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Author: ChuckONeil Two stars, 250 posts Add to my Favorite Fools Ignore this person (you won't see their posts anymore) Number: of 76095  
Subject: Re: Retirement plans Date: 10/12/1999 4:51 PM
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I strongly but respectively disagree with the previous advice. I do agree that you must choose a strategy that you are comfortable with.

Investing in fixed income securities is very risky. During the 73-74 bear market they would have gotten killed because of rising inflation and interest rates. In fact Holding such long term instruments during the 60's & 70's was a real looser.

Investing in long term fixed income instruments assumes the risk of rising interest rates when they lose absolute value as well as rising inflation when they lose relative value and purchasing power.

The longest period of a bear market, from peak to total recovery was less than 2.5 years and that happened over 3/4 of century ago. There was a large bear market in 1973-74. It lasted less than 2 years and occurred over 1/4 of a century ago. The most recent lasted about 7 1/2 weeks.

Proponents of bonds will exggerate the amplitue and length of these drops. Measuring from the previous peak until full recovery. Often these bear markets follow or preceed periods of irrational exhuberance. In the 1973 -74 market the dow dropped 10.86% and 15.64% while the S&P 500 dropped 14.66% and 26.47%. This is the annual drop. Peak to bottom was much larger. But in 1972 the dow rose 16.69% and in 1975 it rose 44.25%. These large gains before and after a bear market make the bear market much less severe for the long term investor, even if it requires selling a portion of the portfolio at lower prices (or even an absolute loss) to maintain a retirement income.

Looking at the details, we see that there was a long mild drop that preceeded a sharp drop. Louis Reukiser's "elves" on Wall St. Week would call this a netural market dropping less than 5% in six months.
So looking at the time period from the sharp drop to recovery is a much shorter period. This accounts for the aparent discrepency between the large drop people will quote and the milder drops reflected in the annual numbers.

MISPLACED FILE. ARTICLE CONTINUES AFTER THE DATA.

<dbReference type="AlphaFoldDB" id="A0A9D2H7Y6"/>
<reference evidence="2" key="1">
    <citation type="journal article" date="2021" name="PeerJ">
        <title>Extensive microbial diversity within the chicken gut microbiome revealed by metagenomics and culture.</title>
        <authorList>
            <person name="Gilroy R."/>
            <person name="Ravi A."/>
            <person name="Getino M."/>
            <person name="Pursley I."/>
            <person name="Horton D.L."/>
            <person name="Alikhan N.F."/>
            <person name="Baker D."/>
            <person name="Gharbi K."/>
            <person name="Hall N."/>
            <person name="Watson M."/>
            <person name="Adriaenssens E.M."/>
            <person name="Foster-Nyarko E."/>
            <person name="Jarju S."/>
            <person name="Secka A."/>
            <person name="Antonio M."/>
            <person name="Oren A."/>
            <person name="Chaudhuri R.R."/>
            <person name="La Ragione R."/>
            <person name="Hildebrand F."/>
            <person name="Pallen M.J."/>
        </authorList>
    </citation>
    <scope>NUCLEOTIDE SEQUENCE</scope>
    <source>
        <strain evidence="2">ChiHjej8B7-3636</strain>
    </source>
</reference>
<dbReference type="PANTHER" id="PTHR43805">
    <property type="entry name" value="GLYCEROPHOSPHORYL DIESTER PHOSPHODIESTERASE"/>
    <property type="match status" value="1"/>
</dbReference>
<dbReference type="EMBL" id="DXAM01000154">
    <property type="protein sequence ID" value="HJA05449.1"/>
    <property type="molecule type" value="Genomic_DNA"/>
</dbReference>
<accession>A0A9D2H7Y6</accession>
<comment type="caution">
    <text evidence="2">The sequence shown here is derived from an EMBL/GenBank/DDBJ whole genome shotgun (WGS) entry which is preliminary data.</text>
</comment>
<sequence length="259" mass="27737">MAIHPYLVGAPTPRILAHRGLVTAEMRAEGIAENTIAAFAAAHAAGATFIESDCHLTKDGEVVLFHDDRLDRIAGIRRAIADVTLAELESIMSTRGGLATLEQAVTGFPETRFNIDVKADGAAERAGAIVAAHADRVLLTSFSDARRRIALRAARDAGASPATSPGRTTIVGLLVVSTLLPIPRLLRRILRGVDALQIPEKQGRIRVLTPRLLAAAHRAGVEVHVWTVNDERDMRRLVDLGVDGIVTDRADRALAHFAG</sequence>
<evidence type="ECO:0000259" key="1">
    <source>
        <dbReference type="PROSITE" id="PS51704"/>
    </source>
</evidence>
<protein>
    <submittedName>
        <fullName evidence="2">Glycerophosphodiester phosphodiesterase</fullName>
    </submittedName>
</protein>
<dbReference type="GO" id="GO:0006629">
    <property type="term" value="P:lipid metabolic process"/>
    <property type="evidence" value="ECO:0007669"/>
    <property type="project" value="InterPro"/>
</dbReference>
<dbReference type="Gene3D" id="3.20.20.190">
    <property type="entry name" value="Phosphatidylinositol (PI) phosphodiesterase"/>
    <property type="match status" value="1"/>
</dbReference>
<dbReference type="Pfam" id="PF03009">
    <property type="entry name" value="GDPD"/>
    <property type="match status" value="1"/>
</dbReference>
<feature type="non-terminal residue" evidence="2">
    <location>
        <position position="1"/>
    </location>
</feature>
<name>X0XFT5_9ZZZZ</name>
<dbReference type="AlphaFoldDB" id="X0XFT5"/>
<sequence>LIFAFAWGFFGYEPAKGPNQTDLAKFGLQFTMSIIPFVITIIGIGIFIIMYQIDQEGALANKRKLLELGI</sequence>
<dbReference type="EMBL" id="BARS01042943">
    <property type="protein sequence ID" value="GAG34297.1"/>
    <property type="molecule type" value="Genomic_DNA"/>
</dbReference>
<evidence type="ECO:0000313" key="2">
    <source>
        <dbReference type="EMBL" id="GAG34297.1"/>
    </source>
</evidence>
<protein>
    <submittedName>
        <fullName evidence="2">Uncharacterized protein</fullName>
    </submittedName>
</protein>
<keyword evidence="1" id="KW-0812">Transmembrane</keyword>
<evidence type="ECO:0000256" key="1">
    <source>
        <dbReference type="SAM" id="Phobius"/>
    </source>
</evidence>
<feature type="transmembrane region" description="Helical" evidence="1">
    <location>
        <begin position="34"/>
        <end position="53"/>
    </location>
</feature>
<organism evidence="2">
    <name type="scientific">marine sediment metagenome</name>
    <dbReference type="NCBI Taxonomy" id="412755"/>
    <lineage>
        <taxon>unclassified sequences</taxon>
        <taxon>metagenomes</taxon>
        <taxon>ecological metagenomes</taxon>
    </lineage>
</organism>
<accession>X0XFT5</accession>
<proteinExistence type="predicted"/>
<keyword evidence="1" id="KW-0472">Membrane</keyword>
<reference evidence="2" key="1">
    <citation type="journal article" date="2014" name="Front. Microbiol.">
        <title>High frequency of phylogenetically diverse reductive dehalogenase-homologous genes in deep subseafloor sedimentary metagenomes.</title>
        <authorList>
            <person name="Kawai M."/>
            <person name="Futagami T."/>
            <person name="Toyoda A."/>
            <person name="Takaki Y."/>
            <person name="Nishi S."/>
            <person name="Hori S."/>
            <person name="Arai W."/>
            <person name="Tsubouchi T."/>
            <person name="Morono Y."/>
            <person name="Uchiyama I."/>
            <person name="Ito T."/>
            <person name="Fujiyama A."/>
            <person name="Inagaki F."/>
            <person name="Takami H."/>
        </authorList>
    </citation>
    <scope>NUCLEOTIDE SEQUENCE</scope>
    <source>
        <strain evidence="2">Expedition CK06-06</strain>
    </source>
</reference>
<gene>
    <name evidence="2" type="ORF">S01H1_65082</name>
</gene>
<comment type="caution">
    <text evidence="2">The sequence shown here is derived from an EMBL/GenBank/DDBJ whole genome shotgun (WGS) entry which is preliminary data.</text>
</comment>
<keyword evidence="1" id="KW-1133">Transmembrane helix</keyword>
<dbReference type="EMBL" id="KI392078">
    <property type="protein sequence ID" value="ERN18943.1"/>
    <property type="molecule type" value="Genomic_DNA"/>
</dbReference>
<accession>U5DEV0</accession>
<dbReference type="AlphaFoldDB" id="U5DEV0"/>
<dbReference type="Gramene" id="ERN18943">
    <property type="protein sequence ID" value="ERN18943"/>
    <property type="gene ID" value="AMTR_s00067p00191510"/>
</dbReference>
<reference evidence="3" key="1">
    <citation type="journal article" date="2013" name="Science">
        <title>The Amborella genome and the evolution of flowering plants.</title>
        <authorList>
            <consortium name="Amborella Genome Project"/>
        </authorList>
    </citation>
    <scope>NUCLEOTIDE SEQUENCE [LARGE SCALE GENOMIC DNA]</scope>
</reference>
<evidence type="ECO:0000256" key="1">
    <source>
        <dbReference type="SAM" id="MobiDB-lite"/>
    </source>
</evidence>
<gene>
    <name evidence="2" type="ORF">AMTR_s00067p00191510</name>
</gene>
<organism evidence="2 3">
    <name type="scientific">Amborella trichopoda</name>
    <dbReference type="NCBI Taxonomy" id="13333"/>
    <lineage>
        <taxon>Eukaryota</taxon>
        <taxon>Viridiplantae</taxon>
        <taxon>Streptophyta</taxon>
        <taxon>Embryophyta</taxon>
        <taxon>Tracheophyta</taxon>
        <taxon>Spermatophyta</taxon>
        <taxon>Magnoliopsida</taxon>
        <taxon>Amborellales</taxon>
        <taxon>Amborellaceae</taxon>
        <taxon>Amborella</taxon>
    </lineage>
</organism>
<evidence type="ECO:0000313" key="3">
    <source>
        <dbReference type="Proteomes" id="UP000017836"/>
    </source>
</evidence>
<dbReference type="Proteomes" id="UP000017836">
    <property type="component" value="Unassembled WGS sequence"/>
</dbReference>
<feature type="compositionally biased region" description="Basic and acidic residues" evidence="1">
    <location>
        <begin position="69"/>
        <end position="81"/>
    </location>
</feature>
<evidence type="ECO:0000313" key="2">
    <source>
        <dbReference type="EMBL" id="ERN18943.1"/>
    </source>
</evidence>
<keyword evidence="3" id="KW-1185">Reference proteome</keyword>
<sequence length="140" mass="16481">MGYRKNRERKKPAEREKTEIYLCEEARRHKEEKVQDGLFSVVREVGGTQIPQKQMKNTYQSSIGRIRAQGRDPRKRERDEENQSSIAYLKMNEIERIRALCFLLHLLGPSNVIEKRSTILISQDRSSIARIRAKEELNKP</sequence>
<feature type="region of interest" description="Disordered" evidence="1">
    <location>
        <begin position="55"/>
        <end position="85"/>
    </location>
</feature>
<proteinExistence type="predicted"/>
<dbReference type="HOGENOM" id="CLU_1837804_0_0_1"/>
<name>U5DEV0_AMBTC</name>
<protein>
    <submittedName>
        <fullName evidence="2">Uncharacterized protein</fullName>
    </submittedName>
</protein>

To protect for possible bear markets that have occured in about 1 out of 20 years in the past century, these stratagies ignore the risk of rising interest rates and or rising inflation. Years of rising rates and inflation have occurred in about 1 out of 5 years in the past 1/2 century. Your tell me which is the most likely event?

Keeping large reserves for more than three months means you are loosing income compared to the S&P 500 or to the Foolish Four. I think more than 3 months worth of liquid funds is very foolish. In order to prevent any loss during the one year out of 20 that we will see a bear market the stratagy will earn substantially less than the S&P 500 or the foolish four for the other 19 years. Yes people create ladders and other methods to improve the yield but these stratagies all involve investing longer periods to get the higher rates. When they do this they expose themselves to the risk of rising rates which happens about 1 out of 5 years.

So each and every year (on average) this stratagy gives up about 5% compared to the S&P 500 and about 15% compared to RP4. Much better to assume the risk of a bull market once every 20 years and earn the higher yields all the time.

IMO the best way to avoid all of these risks (asside from Real Estate) is to invest in one of the Foolish stratagies like the Rule Maker portfolio or the Foolish Four. During the 73-74 bear market, the Foolish Four stratagy returned 17.28% and 20% in their respective years. When inflation and interst rates rose, their return rose accordingly, earning 68.71% and 37.93% in 1975 and 76 respectively.

Don't get me wrong, their are some years (5 out of 35 or 1 out of 7 years when the stratagy lost money) but their over all 35 year history averaged 19.84% more than enough to recover from loss years even if one withdrew funds each year. Why take the low income and high risk that Bonds offer when lower risk higher earning stratagies are available.

A few days ago I asked if anyone had seen a crash that lasted longer than 6 weeks. I guess I need to refine the point. Their hasn't been a crash or bear market that lasted longer than 7 1/2 weeks for 25 years. Thats a quarter of a century! What are the real risks here?

Again do what makes you comfortable but don't assume that short term funds or Bonds offer a reduction in risk. They are far more risky than the Foolish Four.
I know I take people's breath away when I talk like this but check out the facts.

Good luck to you all

Chuck
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